• Example 1: NVDA speaks specified aria-label for custom div set to contentEditable, followed by announcing "section editable" (but no announcement of mis-spelled words here)
    • Example:2 Does not speak aria-label of X-button
    • Example 3: NVDA does not speak aria-label for + and - button (- and + are dropped, but this may be customizable in screen reader settings)
  • System Access To Go (XP, IE8): In all three examples, SAToGo does not recognise aria-label
    • Example 1: SAToGo speaks "editable text" followed by the text in div contentEditable
    • Example 2: After activating Link, SAToGo speaks content of the pop-up div followed by "button X
    • Example 3: By default, SAToGo speaks "plus button" and "hyphen button" - not the content of aria-label

Applicability

This technique applies to technologies that support WAI-ARIA, such as HTML.

This technique relates to:

Description

In some contexts, elements can be given the attribute aria-label to provide an accessible name for situations when there is no visible label due to a chosen design approach or layout but the context and visual appearance of the control make its purpose clear.

For sighted users, the context and visual appearance of an element can provide sufficient cues to determine their purpose. An example is the 'X' often used in the top right corner of pop-up divs (light boxes) to indicate the control for closing the div.

In other contexts, the use of native HTML elements such as label for is not possible - for example, when a div set to contentEditable is used instead of native form elements such as input type="text" or textarea in order to provide a richer text editing experience.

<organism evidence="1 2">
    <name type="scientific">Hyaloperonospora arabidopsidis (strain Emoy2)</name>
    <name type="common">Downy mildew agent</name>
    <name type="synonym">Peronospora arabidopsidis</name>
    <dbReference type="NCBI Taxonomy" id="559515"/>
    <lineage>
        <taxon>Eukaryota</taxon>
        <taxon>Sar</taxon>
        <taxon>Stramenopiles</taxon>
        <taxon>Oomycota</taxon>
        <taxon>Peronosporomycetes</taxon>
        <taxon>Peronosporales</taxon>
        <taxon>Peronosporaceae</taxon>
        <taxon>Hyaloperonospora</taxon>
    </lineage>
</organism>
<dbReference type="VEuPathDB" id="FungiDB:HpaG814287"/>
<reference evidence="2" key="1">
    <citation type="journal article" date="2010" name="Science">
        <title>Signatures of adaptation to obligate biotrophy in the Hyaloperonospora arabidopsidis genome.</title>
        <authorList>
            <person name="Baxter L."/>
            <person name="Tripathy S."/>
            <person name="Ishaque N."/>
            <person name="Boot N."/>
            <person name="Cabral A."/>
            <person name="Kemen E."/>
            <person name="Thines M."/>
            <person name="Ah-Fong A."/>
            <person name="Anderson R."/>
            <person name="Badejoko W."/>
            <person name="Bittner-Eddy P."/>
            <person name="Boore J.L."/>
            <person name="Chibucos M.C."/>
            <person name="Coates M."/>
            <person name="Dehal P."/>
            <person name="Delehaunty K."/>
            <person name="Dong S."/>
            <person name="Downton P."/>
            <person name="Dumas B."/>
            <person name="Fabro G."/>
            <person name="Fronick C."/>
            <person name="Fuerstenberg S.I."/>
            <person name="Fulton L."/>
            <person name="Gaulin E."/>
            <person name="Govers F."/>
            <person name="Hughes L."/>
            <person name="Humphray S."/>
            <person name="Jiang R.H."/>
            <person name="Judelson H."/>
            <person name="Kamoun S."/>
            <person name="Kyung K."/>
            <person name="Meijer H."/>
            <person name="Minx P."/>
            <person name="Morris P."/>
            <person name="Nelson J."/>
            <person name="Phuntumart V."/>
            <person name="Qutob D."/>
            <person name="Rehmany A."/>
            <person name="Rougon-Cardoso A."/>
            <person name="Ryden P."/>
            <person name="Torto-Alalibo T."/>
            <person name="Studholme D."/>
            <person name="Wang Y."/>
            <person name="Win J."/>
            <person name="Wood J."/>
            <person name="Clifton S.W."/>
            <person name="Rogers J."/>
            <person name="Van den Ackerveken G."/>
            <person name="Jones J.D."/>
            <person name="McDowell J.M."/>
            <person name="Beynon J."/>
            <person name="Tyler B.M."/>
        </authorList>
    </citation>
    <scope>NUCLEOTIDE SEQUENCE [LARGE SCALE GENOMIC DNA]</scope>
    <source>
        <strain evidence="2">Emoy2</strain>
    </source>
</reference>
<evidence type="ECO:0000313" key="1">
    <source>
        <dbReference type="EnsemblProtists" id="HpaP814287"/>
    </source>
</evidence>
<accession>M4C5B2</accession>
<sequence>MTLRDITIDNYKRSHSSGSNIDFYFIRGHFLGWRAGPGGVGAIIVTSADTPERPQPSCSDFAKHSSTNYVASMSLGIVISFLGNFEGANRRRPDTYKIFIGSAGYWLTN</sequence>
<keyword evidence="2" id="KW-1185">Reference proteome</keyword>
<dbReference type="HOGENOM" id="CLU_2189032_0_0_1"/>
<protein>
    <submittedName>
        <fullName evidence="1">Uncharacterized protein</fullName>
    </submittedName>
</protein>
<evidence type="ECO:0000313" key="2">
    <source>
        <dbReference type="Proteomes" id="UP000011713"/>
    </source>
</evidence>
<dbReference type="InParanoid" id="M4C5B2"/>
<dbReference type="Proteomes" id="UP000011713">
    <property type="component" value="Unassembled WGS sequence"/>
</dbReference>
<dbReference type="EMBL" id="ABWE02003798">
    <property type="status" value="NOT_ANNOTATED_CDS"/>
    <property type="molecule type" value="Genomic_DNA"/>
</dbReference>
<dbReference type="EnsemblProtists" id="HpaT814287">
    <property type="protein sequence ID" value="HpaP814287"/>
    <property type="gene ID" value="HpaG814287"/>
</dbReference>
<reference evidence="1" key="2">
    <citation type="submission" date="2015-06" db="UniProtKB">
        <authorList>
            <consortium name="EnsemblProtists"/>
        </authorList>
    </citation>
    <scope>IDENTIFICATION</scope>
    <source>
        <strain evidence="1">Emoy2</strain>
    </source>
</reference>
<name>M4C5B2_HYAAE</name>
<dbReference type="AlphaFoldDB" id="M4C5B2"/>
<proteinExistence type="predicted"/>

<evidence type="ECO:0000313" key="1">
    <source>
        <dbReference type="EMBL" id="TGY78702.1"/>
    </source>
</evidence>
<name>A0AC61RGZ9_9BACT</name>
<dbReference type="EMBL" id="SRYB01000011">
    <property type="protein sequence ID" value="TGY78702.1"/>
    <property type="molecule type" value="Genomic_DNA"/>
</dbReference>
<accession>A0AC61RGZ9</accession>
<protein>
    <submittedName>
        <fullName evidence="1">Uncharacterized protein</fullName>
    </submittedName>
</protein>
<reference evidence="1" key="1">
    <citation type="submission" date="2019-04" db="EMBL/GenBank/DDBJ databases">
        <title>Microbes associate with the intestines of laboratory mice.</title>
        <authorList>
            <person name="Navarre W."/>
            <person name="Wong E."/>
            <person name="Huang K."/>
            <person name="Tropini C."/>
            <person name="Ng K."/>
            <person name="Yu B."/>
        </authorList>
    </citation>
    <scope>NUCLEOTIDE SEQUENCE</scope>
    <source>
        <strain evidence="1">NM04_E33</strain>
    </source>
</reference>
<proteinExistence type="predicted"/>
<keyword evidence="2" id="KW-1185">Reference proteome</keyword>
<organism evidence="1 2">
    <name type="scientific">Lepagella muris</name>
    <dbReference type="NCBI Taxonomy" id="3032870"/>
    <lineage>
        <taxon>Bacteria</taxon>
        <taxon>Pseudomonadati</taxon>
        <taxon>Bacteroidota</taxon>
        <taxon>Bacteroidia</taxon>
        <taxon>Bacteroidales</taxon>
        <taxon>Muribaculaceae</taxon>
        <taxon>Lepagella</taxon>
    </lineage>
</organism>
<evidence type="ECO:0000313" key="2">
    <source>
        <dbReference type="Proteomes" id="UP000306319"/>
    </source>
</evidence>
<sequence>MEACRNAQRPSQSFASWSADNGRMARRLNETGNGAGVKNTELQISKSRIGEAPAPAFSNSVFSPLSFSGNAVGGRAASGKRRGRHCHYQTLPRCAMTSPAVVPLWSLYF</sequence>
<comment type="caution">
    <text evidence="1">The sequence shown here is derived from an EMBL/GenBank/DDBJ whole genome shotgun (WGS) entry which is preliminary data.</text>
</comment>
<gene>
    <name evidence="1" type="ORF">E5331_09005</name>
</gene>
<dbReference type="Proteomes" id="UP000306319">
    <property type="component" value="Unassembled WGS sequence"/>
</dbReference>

Examples

Example 1: A quiz using divs set to contentEditable

Note: The accessibility support of aria-label on divs with the attribute contentEditable="true" is currently still weak.

On a page, a spelling quiz uses divs with the attribute contentEditable="true".

Since the text input elements used in the quiz are not form elements, label cannot be used. Instead, aria-label is used to provide short labels ("Correct first word", "Correct second word", etc.) to the editable divs.


<div class="quizbox">
  <h3>The spelling quiz</h3>
  <p id="instruction">Correct the spelling of the four words below. When you are done, press submit!</p>
  <div aria-label="Correct first word" contenteditable="true">ancilary</div>
  <div aria-label="Correct second word" contenteditable="true">parsemonious</div>
  <div aria-label="Correct third word" contenteditable="true">serendipidous</div>
  <div aria-label="Correct fourth and last word" contenteditable="true">voiciferous</div>
  <button type="submit">Submit</button>
</div>

Look at Example spelling quiz, with test results